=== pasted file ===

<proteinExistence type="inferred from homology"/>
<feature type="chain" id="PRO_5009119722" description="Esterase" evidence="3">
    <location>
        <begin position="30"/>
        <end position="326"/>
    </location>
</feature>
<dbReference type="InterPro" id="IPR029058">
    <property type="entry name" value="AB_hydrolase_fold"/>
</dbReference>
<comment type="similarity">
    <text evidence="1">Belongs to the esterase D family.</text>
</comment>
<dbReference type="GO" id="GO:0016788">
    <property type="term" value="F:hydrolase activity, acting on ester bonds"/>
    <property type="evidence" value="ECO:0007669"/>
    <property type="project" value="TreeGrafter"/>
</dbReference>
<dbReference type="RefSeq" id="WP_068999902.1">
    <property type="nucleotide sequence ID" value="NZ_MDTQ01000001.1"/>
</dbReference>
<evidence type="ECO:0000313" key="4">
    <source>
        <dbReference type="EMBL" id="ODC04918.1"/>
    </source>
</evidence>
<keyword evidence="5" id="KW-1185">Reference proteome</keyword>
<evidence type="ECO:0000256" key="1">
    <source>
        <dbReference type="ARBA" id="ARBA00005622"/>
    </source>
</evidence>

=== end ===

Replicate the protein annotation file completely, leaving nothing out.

<proteinExistence type="inferred from homology"/>
<feature type="chain" id="PRO_5009119722" description="Esterase" evidence="3">
    <location>
        <begin position="30"/>
        <end position="326"/>
    </location>
</feature>
<dbReference type="InterPro" id="IPR029058">
    <property type="entry name" value="AB_hydrolase_fold"/>
</dbReference>
<comment type="similarity">
    <text evidence="1">Belongs to the esterase D family.</text>
</comment>
<dbReference type="GO" id="GO:0016788">
    <property type="term" value="F:hydrolase activity, acting on ester bonds"/>
    <property type="evidence" value="ECO:0007669"/>
    <property type="project" value="TreeGrafter"/>
</dbReference>
<dbReference type="RefSeq" id="WP_068999902.1">
    <property type="nucleotide sequence ID" value="NZ_MDTQ01000001.1"/>
</dbReference>
<evidence type="ECO:0000313" key="4">
    <source>
        <dbReference type="EMBL" id="ODC04918.1"/>
    </source>
</evidence>
<keyword evidence="5" id="KW-1185">Reference proteome</keyword>
<evidence type="ECO:0000256" key="1">
    <source>
        <dbReference type="ARBA" id="ARBA00005622"/>
    </source>
</evidence>